nature; that is to say, all humans have the essence of Buddha within themselves.
Thus the goal of Mahayana Buddhism is for everyone to realize their true Buddha
nature. This goal is the same as attaining nirvana (the Theravadan goal), but
it is focused on the Buddha and each person's imitation of the Buddha, rather
than on the release from samsara.
" 2) The Buddha was a bodhisattva. In
contrast to the Theravadan view, Mahayana holds that the Buddha (i.e., Gautama)
did not just attain nirvana. At the point at which he could have extinguished
his existence in samsara, he instead returned to this world and taught other people
how to attain nirvana. If he had not, then humanity would not know how to attain
it. It was Buddha's compassion for the suffering of humanity that motivated him
to remain in this life and to teach and preach for forty more years. Thus, the
Buddha used the merit, power and wisdom he gained while striving for enlightenment
to help others. He was a bodhisattva.
" 3) Since humans should imitate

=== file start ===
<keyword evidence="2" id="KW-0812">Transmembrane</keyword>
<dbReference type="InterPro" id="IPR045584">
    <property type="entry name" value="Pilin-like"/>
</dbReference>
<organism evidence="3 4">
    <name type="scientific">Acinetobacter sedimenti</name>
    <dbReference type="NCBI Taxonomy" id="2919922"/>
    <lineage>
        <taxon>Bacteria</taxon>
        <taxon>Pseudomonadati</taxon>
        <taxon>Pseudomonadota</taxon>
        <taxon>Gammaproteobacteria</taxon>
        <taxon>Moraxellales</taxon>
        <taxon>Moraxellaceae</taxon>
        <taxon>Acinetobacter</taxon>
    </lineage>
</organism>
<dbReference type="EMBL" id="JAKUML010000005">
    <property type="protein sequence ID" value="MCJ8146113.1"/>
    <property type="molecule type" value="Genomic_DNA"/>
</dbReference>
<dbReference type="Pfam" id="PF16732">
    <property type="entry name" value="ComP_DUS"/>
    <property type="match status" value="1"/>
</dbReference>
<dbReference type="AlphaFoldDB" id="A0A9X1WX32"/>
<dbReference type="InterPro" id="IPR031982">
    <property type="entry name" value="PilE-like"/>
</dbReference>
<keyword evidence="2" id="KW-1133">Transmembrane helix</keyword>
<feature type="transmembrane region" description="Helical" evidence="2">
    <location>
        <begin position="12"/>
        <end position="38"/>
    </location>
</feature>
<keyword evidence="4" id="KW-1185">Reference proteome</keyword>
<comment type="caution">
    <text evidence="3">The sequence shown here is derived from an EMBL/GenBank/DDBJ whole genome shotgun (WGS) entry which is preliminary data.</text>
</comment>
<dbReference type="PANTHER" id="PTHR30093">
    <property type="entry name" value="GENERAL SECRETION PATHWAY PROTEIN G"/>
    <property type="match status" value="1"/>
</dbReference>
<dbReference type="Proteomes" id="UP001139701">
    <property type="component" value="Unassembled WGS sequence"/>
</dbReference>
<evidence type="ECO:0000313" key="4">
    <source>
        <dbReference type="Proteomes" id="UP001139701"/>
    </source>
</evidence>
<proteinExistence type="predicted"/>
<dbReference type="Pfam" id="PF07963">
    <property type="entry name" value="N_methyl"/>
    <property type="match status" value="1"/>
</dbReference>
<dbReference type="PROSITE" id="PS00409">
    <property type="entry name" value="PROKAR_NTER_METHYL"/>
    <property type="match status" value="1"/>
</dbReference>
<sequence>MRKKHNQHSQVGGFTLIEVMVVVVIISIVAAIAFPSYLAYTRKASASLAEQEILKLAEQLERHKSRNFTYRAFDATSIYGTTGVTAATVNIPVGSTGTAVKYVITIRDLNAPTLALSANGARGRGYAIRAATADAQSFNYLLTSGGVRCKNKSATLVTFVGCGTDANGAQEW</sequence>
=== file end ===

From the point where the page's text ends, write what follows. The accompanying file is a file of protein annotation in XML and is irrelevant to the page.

the Buddha, the Mahayana ideal is to become a bodhisattva and help others. The
Theravadan ideal of the arhat is seen as too selfish, too focused on the individual,
and thus without benefit for humanity in general. By emphasizing that the goal
is to be a bodhisattva, Mahayana shows that it cares about the rest of humanity
as a whole, not just as individuals.
" 4) Once a person becomes a bodhisattva,
then they have the ability to help people towards nirvana and enlightenment. They
may create new paths to higher stages that can be accomplished by lay people as
well as monks. In fact, many forms of Mahayana focus on the laity, almost to the
exclusion of interest in the sangha. Pure Land is a good example of this. Amitabha
Buddha (who was initially a monk, then a Bodhisattva, and finally attained Buddha-hood)
created a "pure land"--a paradise--in the "west" (i.e., in
the Buddha-fields). He vowed that anyone who would call on his name could enter
this land. There they could remain, or they could strive towards enlightenment,
which would be much closer.
The Mahayana Cosmos and the Nature of Buddha
can exist in two different planes, the earthly plane and "Buddha-fields."
When people start on the path towards enlightenment, they are obviously in this
world--the world of samsara. But once they attain enlightenment (and there are
six stages known as paramitas on the way to nirvana), they pass out of samsara's